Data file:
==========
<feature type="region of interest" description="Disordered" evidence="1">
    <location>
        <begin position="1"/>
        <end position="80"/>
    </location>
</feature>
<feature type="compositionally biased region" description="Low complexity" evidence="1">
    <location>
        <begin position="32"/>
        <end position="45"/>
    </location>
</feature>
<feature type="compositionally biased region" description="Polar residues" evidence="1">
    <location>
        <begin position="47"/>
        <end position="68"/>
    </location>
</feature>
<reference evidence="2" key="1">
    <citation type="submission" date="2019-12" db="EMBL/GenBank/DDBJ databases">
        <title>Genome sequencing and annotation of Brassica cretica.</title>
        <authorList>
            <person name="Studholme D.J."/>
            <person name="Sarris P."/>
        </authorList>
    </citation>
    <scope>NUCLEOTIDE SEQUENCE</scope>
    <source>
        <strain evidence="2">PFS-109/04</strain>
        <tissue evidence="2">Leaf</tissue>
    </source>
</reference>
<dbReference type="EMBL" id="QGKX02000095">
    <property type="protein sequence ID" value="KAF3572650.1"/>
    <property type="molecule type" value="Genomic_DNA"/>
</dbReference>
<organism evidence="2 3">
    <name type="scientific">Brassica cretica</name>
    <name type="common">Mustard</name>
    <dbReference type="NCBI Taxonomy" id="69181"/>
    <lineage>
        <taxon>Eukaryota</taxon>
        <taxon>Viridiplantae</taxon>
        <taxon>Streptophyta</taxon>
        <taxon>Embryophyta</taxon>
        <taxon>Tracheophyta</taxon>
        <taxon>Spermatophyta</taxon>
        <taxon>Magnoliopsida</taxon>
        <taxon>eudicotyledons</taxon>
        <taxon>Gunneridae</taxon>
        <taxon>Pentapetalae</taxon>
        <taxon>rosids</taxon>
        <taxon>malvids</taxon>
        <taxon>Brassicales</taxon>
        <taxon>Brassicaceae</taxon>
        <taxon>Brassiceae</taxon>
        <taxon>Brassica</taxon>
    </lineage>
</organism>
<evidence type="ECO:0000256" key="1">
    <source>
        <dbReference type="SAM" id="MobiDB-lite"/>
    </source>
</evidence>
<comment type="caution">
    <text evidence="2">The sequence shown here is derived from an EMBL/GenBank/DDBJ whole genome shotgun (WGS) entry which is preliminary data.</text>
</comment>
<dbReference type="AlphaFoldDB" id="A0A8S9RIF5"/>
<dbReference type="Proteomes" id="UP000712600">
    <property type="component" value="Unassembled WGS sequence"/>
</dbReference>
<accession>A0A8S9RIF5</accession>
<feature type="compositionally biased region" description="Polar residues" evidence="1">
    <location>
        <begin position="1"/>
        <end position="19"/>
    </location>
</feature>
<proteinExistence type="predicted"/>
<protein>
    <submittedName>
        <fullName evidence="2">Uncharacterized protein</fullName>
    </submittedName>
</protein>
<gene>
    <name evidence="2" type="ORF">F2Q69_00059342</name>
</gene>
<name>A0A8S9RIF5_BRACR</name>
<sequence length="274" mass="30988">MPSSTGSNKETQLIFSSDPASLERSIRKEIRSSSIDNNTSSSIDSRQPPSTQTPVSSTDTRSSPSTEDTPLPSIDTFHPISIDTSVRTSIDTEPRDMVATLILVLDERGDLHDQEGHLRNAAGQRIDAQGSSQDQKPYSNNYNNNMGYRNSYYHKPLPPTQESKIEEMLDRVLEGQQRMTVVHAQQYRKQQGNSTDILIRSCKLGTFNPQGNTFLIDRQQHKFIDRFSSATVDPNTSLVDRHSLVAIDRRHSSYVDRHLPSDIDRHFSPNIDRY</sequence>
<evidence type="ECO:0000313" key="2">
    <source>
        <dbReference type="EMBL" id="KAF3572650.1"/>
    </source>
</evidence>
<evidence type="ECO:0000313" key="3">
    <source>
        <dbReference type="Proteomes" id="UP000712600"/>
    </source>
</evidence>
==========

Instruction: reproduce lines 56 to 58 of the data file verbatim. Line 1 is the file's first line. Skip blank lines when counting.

        <taxon>Brassiceae</taxon>
        <taxon>Brassica</taxon>
    </lineage>